Asian woes may pose risks to S. Korean economy

January 10, 2012 11:32 pm 

By Lee Minji

SEOUL, Jan. 10 — China and other Asian economies are saddled with a raft of downside risks, adding to fears they may hurt the South Korean economy along with lingering eurozone debt woes, a report showed Tuesday.

The report by the Korea Center for International Finance (KCIF) said that such risks could further undermine the global economy already buffeted by the impact from the long-standing eurozone debt crisis.

According to the report, China is likely to see its economic growth rate fall by up to 1.5 percentage points this year as declining property prices sap domestic purchasing power.

Provincial governments' high debts that exceed those of the central government and slowing exports were pointed out as other factors that could deteriorate domestic demand.

The Indian government's debt against its gross domestic product may rise to 5.5 percent from its goal of 4.6 percent. A weakening Indian rupee may make it more difficult for the emerging economy to repay its foreign debts.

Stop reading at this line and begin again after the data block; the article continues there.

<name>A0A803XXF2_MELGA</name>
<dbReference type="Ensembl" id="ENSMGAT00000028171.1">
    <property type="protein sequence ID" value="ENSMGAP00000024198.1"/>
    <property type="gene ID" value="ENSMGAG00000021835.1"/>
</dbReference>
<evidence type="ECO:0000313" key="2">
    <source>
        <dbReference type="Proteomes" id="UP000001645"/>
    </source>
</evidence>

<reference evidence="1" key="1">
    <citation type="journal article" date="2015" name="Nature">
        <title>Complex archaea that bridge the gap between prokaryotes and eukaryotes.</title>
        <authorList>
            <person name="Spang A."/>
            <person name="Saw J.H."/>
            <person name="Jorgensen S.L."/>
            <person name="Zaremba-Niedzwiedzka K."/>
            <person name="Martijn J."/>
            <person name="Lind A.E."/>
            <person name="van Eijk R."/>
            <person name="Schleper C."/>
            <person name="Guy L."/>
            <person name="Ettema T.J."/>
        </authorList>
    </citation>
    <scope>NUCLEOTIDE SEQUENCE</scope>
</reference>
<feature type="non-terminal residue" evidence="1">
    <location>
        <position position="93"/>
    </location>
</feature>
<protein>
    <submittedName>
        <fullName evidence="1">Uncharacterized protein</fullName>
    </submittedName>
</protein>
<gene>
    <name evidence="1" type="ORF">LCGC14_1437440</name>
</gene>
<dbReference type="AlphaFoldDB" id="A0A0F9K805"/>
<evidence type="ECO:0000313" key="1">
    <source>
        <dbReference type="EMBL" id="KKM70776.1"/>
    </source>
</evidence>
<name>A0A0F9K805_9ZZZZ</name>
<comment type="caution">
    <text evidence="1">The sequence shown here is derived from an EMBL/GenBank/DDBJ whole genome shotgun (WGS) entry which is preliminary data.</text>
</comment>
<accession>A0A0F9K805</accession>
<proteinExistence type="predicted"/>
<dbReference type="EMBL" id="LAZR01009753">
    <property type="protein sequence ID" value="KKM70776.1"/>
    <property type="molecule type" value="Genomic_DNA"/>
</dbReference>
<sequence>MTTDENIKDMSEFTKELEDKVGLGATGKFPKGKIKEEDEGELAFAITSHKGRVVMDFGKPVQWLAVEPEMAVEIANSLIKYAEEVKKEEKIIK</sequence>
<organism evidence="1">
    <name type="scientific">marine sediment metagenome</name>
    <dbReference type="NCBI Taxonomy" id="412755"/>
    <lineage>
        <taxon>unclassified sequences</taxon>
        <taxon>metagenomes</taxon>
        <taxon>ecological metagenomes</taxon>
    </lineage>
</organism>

Hong Kong and Singapore, which have stepped up efforts to cool foreign purchases of properties, may see their property markets undergo a correction.

Indonesia, which has far outperformed its Asian peers in terms of its growth rate over the last few years, may see signs of an overheated economy, the report said.

While experts said the impact from the regional woes is likely to be limited compared with the fallout from the eurozone debt crisis, risks still loom.

"Slowing exports in China is one factor that could directly impact Korea, since local firms export a lot of intermediary goods that Chinese firms use to complete products," said Han Jae-jin, a researcher at the Hyundai Research Institute.

Around 70 percent of the goods South Korea ships to China are assembled there ahead of being exported to Europe and the United States.

Nomura also said in an earlier report that weaker demand for Asia's products and services in Europe would trigger lackluster Chinese domestic demand and also damage Asia's exports to China.

Market watchers said investors should keep tabs on how Beijing utilizes its macroeconomic policy to cope with its internal risks and how this would further impact other Asian economies. (PNA/Yonhap) DCT/utb

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